This is my daughter’s first year in dance. At the age of 5, she understands there will be a recital. While May 15 and 16 have been circled on my calendar since September, the exact time of the recital still seems arbitrary to my tiny dancer.

Lee karen
Managing Editor / Progressive Dairy

Therefore, it is very hard for her to comprehend all of the effort that will go into a two-night performance. Even once it is over, I don’t know that she will realize that each ballet lesson, week after week, was meant to prepare her for that performance.

As doting grandparents, friends and other family members fill the seats in the auditorium this spring, many of them won’t understand the time that was spent in preparation for the show. They did not witness the hundreds of pliés that were performed just to be able to do a few on stage that night.

Even though the attention will be on dancers, don’t forget about their support crew. The moms and dads that sit in the waiting room each week, the teachers – bless their hearts – that are tasked with keeping a room full of students focused on routines, the costume designers and stage crew that all come together to create a performance worthy of the smiles on those faces.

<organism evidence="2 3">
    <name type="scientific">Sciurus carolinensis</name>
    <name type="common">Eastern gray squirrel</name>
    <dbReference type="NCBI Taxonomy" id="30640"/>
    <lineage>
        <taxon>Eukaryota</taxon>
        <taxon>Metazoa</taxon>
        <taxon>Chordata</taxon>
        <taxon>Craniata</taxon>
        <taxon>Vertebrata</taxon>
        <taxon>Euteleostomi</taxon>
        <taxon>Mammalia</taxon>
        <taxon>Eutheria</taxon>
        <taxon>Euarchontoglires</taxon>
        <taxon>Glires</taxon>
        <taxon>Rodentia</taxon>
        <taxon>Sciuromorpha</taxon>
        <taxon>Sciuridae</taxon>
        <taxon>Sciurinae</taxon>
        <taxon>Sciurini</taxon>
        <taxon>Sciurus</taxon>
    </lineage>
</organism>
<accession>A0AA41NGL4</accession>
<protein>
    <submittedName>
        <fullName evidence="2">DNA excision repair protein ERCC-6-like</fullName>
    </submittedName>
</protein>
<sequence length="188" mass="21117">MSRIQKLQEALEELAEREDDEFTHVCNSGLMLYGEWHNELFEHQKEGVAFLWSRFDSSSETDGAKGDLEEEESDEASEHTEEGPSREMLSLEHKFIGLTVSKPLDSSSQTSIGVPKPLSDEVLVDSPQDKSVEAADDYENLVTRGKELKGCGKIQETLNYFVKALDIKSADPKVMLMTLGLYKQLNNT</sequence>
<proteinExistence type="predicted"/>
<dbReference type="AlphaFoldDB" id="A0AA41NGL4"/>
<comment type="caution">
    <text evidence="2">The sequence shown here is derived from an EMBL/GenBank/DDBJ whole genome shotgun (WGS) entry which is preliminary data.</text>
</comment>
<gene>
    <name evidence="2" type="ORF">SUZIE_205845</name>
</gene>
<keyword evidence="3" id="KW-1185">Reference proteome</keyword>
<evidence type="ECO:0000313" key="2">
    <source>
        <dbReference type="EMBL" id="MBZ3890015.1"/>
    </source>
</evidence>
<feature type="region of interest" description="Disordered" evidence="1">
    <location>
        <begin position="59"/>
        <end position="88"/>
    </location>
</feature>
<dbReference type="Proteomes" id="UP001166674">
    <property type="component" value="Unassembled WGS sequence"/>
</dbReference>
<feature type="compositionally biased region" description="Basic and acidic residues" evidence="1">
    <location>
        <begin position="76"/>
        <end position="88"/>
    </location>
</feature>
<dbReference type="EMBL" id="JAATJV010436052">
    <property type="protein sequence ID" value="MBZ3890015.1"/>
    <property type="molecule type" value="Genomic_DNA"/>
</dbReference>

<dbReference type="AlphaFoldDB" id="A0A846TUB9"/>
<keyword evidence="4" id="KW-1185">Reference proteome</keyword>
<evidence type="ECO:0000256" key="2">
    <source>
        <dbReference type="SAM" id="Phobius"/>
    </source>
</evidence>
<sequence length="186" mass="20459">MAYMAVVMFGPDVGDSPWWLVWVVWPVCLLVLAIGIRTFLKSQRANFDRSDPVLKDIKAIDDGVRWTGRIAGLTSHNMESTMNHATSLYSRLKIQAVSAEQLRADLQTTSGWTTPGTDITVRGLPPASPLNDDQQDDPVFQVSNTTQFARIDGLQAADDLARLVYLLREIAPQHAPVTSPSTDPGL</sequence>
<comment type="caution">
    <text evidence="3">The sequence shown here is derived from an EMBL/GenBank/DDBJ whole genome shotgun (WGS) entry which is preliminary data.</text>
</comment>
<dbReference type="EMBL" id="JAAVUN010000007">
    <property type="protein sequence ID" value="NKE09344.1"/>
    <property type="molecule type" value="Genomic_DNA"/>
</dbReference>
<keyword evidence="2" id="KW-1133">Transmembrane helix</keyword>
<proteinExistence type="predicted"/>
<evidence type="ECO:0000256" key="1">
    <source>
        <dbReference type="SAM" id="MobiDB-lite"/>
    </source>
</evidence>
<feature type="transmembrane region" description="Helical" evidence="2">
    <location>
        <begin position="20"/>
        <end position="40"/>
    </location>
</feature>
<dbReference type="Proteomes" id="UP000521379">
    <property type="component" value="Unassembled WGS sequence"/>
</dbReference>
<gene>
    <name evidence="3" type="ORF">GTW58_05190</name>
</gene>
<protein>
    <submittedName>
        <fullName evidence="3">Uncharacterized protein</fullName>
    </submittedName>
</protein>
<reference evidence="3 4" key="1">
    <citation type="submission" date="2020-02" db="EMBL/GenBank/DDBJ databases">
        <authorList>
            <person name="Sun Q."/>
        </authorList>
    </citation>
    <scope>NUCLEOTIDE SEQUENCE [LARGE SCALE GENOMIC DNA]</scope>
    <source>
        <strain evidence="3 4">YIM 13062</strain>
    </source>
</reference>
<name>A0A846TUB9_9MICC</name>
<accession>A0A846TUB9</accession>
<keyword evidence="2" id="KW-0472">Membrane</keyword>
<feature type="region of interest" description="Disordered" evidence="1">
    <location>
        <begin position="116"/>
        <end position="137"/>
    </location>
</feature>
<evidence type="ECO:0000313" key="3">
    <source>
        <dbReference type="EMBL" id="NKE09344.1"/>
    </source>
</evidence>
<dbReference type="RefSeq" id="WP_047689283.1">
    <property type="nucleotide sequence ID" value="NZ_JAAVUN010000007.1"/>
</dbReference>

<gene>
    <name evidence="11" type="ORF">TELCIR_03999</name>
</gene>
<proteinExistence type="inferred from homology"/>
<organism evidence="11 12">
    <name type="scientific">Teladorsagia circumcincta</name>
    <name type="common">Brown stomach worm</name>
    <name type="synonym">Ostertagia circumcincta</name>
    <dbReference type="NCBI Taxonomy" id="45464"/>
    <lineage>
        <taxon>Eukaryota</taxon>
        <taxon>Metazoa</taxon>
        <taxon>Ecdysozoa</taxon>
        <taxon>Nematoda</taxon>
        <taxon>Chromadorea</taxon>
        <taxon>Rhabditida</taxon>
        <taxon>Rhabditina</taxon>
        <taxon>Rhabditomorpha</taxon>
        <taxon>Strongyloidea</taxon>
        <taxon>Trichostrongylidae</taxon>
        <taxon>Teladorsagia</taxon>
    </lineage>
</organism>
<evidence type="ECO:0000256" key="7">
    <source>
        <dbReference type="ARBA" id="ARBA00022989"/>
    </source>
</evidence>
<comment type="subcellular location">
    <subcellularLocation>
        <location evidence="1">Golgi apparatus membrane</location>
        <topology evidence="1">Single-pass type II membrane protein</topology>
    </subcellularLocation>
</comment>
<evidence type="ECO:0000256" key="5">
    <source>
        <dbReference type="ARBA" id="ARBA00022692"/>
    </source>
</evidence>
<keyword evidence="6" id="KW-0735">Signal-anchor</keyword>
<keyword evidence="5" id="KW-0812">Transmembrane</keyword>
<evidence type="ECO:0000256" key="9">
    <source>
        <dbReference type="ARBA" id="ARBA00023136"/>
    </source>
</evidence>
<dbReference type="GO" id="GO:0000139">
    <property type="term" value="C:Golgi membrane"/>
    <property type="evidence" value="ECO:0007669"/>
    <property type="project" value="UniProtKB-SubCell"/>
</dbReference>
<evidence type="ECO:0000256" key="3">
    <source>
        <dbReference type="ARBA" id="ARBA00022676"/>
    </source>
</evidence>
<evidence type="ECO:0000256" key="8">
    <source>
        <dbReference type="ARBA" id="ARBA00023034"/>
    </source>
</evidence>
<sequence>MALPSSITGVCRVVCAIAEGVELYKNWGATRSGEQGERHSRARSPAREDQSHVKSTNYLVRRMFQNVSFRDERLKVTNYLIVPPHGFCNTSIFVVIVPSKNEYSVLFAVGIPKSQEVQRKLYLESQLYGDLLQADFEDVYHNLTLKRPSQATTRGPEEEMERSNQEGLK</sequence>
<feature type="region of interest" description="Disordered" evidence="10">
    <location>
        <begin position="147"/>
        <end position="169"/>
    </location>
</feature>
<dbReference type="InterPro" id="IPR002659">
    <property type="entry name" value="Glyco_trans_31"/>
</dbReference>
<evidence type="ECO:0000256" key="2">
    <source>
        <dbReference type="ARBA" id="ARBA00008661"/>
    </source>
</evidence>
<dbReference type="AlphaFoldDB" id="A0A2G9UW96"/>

As we embark on the 2015 show season, I can’t help but draw some similarities. Trade shows, seminars, workshops, etc., all last for just a few days. However, organizers have been working for the better part of a year or more to pull together an event worthy of your attendance.


From securing a venue and lining up speakers to contacting exhibitors and arranging the food, there are a lot of jobs to be done for each and every event. Again, let’s not forget the support crew.

What would a trade show be without the companies or a seminar without the presenters? With most events, there is usually a volunteer crew or part-time helpers that come in at the last minute to assist with small but important duties throughout the event.

It would be very remiss of me not to mention the sponsors that step forward with funding, which either enhances the event, reduces the cost of admission or both.

It can be easy to walk through the entrance doors and overlook all of the work that went into a trade show, seminar, workshop or other event, but this year I encourage you to take a look around.

If you see someone who is working hard to make your experience a good one, be sure to thank him or her for their efforts. That way, if there were to be a picture taken of the cast and crew at the end of the show, they will be all smiles, just like on the faces in the pictures hanging on the wall at the dance studio.  PD

Karen Lee